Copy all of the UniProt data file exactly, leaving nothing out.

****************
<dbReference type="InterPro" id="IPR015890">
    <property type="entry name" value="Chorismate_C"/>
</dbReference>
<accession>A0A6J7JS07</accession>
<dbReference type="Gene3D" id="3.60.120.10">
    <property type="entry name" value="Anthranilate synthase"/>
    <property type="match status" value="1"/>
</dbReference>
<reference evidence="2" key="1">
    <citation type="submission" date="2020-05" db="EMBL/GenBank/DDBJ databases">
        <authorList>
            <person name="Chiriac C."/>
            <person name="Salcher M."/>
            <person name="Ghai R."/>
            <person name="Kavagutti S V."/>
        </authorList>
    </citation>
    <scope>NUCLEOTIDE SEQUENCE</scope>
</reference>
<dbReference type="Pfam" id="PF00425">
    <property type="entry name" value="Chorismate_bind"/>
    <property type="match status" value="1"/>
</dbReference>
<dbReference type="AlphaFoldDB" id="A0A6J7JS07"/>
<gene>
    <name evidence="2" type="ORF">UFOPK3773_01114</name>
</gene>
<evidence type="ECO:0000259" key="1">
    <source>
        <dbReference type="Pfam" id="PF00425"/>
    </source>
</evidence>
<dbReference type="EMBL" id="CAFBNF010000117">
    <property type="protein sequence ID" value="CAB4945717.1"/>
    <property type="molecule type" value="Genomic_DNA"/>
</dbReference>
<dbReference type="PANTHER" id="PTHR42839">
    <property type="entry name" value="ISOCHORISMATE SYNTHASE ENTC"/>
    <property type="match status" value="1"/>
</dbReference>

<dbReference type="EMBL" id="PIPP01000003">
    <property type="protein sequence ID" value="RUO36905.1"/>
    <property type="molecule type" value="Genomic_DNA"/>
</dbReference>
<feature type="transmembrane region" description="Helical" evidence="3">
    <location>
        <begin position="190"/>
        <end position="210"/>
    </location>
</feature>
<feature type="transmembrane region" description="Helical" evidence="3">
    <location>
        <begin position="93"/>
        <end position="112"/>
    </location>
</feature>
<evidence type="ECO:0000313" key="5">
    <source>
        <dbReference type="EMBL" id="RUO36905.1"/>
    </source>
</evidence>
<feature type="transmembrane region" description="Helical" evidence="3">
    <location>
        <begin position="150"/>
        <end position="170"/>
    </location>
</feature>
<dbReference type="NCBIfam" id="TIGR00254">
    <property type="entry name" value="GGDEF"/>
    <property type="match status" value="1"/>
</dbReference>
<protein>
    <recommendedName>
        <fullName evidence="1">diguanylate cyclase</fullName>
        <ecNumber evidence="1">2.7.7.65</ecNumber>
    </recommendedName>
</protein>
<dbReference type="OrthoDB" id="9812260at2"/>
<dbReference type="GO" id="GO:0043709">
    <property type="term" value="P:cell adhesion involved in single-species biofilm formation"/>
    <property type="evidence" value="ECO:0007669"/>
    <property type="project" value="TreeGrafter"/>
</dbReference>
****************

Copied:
<dbReference type="InterPro" id="IPR015890">
    <property type="entry name" value="Chorismate_C"/>
</dbReference>
<accession>A0A6J7JS07</accession>
<dbReference type="Gene3D" id="3.60.120.10">
    <property type="entry name" value="Anthranilate synthase"/>
    <property type="match status" value="1"/>
</dbReference>
<reference evidence="2" key="1">
    <citation type="submission" date="2020-05" db="EMBL/GenBank/DDBJ databases">
        <authorList>
            <person name="Chiriac C."/>
            <person name="Salcher M."/>
            <person name="Ghai R."/>
            <person name="Kavagutti S V."/>
        </authorList>
    </citation>
    <scope>NUCLEOTIDE SEQUENCE</scope>
</reference>
<dbReference type="Pfam" id="PF00425">
    <property type="entry name" value="Chorismate_bind"/>
    <property type="match status" value="1"/>
</dbReference>
<dbReference type="AlphaFoldDB" id="A0A6J7JS07"/>
<gene>
    <name evidence="2" type="ORF">UFOPK3773_01114</name>
</gene>
<evidence type="ECO:0000259" key="1">
    <source>
        <dbReference type="Pfam" id="PF00425"/>
    </source>
</evidence>
<dbReference type="EMBL" id="CAFBNF010000117">
    <property type="protein sequence ID" value="CAB4945717.1"/>
    <property type="molecule type" value="Genomic_DNA"/>
</dbReference>
<dbReference type="PANTHER" id="PTHR42839">
    <property type="entry name" value="ISOCHORISMATE SYNTHASE ENTC"/>
    <property type="match status" value="1"/>
</dbReference>

<dbReference type="EMBL" id="PIPP01000003">
    <property type="protein sequence ID" value="RUO36905.1"/>
    <property type="molecule type" value="Genomic_DNA"/>
</dbReference>
<feature type="transmembrane region" description="Helical" evidence="3">
    <location>
        <begin position="190"/>
        <end position="210"/>
    </location>
</feature>
<feature type="transmembrane region" description="Helical" evidence="3">
    <location>
        <begin position="93"/>
        <end position="112"/>
    </location>
</feature>
<evidence type="ECO:0000313" key="5">
    <source>
        <dbReference type="EMBL" id="RUO36905.1"/>
    </source>
</evidence>
<feature type="transmembrane region" description="Helical" evidence="3">
    <location>
        <begin position="150"/>
        <end position="170"/>
    </location>
</feature>
<dbReference type="NCBIfam" id="TIGR00254">
    <property type="entry name" value="GGDEF"/>
    <property type="match status" value="1"/>
</dbReference>
<protein>
    <recommendedName>
        <fullName evidence="1">diguanylate cyclase</fullName>
        <ecNumber evidence="1">2.7.7.65</ecNumber>
    </recommendedName>
</protein>
<dbReference type="OrthoDB" id="9812260at2"/>
<dbReference type="GO" id="GO:0043709">
    <property type="term" value="P:cell adhesion involved in single-species biofilm formation"/>
    <property type="evidence" value="ECO:0007669"/>
    <property type="project" value="TreeGrafter"/>
</dbReference>